If you've ever written a monthly check to Sallie Mae, the findings of a new study on student loan debt and millennial homeownership shouldn't surprise you: College graduates with loan debt have a harder time saving up for a down payment than those who graduate debt-free.
That's according to a study released Thursday by rental website Apartment List. Maybe we didn't need a whole fancy study to innately grasp this perfectly obvious economic concept — but now that we've got one, there are a few interesting data bits to look at.
Student Debt & Down Payments, by the Numbers
Millennial college graduates without debt have more than twice as much money saved up for a down payment as those with debt: $10,370 on average, compared to $4,320. But the debt-free grads also expect more help from family members ($3,570 vs. $2,220) when it comes time to buy a house. That makes sense — students who don't need loans for school are more likely to come from affluent families who can help them out.
And while student debt takes its toll, the study confirms what we already know: a college degree still generally pays off (and makes it more likely you'll own a home), despite the ridiculous price tag. Millennials without a college degree fare even worse than those with student loan debt, with just $2,240 saved up toward a down payment and an average family contribution of $1,130.
College grads without debt are able to save $300 a month toward a down payment, compared to $240 among those with loans and $180 for those with no degree. (It's unclear how many without a degree do, in fact, have some residual student loans; debt without a degree to show for it is the worst possible combination, and could be dramatically hindering their savings.)
How Long Does it Take to Save for a Down Payment with Student Loan Debt?
The study found that four out of five millennials — steady across all three groups — want to buy a home someday. But millennial college graduates without student loan debt are years ahead of their peers when it comes to saving up a down payment.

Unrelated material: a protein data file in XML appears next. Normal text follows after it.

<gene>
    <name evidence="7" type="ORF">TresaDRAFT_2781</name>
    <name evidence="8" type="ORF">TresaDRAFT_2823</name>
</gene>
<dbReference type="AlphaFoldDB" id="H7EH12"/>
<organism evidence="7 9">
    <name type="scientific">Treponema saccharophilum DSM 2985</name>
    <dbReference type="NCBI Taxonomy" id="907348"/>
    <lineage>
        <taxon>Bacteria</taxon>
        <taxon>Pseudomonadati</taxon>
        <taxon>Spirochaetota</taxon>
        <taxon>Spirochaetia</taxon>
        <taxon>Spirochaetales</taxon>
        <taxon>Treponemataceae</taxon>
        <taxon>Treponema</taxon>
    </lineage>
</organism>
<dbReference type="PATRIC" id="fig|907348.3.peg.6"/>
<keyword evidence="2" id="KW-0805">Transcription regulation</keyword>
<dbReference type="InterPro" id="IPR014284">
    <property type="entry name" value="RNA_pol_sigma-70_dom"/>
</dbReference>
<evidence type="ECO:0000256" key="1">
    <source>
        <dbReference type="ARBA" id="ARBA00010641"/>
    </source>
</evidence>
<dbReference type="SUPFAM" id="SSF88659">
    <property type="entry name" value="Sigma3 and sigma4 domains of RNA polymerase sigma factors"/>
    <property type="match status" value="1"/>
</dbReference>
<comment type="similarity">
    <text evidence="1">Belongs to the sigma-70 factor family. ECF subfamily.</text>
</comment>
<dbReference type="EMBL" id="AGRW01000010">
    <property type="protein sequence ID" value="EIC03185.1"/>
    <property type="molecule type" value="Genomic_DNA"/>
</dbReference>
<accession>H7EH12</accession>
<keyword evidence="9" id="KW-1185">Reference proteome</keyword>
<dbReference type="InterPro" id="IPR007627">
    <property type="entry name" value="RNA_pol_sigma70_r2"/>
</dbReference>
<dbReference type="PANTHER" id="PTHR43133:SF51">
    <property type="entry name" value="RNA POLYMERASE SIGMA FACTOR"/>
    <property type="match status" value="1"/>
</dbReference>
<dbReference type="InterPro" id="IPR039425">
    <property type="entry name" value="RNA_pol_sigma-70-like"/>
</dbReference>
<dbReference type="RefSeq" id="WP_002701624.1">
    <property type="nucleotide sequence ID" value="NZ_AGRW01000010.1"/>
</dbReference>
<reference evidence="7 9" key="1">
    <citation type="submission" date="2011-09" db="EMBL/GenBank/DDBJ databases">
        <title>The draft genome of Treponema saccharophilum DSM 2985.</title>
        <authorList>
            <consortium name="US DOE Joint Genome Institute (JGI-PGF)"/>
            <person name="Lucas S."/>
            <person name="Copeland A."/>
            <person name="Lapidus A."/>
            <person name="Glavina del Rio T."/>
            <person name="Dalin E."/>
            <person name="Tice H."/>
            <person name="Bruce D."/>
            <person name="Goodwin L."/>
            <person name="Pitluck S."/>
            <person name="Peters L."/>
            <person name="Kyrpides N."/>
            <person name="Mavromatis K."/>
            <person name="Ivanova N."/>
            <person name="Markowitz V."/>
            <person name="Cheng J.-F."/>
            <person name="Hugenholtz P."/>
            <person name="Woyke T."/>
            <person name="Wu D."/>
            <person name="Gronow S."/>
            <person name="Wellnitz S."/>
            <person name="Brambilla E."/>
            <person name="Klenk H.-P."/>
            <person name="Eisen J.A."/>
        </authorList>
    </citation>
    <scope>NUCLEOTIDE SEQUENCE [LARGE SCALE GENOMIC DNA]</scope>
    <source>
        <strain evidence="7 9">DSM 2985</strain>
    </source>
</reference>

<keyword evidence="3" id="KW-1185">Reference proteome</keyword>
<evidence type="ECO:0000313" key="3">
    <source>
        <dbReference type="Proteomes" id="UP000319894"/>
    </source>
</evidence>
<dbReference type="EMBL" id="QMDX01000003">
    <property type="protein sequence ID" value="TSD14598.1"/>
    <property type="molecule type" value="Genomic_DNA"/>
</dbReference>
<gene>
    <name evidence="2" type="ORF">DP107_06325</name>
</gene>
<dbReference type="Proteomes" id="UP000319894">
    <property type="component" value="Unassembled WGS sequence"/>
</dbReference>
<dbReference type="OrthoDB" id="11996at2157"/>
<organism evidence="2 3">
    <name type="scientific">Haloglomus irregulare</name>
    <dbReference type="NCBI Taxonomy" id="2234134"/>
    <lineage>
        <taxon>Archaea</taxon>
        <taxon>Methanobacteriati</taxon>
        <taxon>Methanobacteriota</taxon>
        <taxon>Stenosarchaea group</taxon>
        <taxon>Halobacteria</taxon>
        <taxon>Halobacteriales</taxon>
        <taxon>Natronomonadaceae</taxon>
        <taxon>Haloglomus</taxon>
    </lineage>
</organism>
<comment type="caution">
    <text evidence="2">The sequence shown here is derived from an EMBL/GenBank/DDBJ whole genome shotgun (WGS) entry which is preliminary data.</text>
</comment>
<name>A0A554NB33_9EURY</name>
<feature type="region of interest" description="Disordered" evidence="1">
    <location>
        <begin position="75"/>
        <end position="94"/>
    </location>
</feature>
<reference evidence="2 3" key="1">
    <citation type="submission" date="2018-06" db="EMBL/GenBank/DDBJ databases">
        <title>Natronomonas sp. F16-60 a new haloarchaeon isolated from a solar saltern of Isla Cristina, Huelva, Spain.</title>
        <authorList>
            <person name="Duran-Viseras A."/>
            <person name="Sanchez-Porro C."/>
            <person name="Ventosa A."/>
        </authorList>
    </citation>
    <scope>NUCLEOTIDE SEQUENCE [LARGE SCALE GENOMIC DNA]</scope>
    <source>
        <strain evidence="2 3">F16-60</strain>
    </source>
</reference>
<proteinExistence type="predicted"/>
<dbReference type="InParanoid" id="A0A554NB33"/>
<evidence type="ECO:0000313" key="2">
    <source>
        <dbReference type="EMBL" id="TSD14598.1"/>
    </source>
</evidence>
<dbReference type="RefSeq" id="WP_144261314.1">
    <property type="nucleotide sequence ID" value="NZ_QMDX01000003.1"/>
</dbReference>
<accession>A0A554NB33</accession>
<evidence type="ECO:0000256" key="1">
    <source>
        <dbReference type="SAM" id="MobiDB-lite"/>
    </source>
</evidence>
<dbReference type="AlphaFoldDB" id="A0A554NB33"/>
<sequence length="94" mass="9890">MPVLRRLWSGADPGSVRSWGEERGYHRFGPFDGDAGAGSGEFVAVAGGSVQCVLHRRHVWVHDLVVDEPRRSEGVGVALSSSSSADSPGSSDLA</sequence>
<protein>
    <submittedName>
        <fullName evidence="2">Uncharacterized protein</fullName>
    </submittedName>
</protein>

At a national level, Apartment List calculates it would take a debt-free college grad 7.6 years to save up a 20% down payment on a median-priced $222,000 condo, compared to 11.9 years for a grad with student loan debt. And millennials without a degree can expect it to take more than twice as long: 16.7 years. (Keep in mind, though, that the average down payment for buyers under 35 is actually more like 8%.)
Of course, these numbers are national averages, and they tend to go haywire in specific cities.
In San Francisco, debt-free grads need 12.4 years to save up a 20% down payment, but it will take an indebted graduate more than 27 years to reach that milestone, by which point a condo in the Mission will likely cost $4 trillion. Even Bay Area millennials with no college degree will hit their down payment sooner, in 24.2 years.
In Miami, Minneapolis, and Philadelphia, meanwhile, even graduates with debt can expect to save up a down payment in eight years or less.
And in Boston, remarkably, college graduates with debt are saving faster — just barely, but faster nonetheless — than those without any loan debt. An indebted college graduate will save up a down payment in 14.3 years there, compared to 14.8 for a debt-free graduate.
The same is true in Austin, Texas — where indebted grads (13.4 years) are more than a year ahead of their debt-free counterparts (14.7 years) — and in Charlotte, N.C., too. I'm not sure that's good news so much as that prices are so crazy high, everybody's screwed. Or perhaps private universities and advanced degrees (and the increased debt burdens each tends to create) are simply better rewarded in the economies of these outliers.
What Does this Mean for the Housing Market?
Studies confirm that all that student debt — $1.4 trillion of it, according to a 2017 report by American Student Assistance — is a drag on young home buyers. Among millennial student loan borrowers who don't own a home, 83% say their student loan debt has delayed their decision to buy a home. And not by a couple months — by an average of seven years.
If a lot of millennials — now the largest generation of Americans — are locked out of the housing market for almost a decade longer than necessary, that can have all kinds of cascading effects. With their repeated trips to Home Depot and IKEA, first-time home buyers are a huge part of the economy, and they allow existing homeowners to trade up as their families or incomes grow.
One last tidbit in the Apartment List study: While household incomes have increased 25% since 1980 (adjusted for inflation), home prices have risen 60%. So regardless of student loans, it's already twice as hard to afford a home. But college tuition has skyrocketed 160% in that time.
While Americans increasingly need a college degree to afford a home, way more students now need loans to cover the cost of that degree. This kind of math gets ugly, and the vicious spiral is already ensnaring a generation of hopeful homebuyers.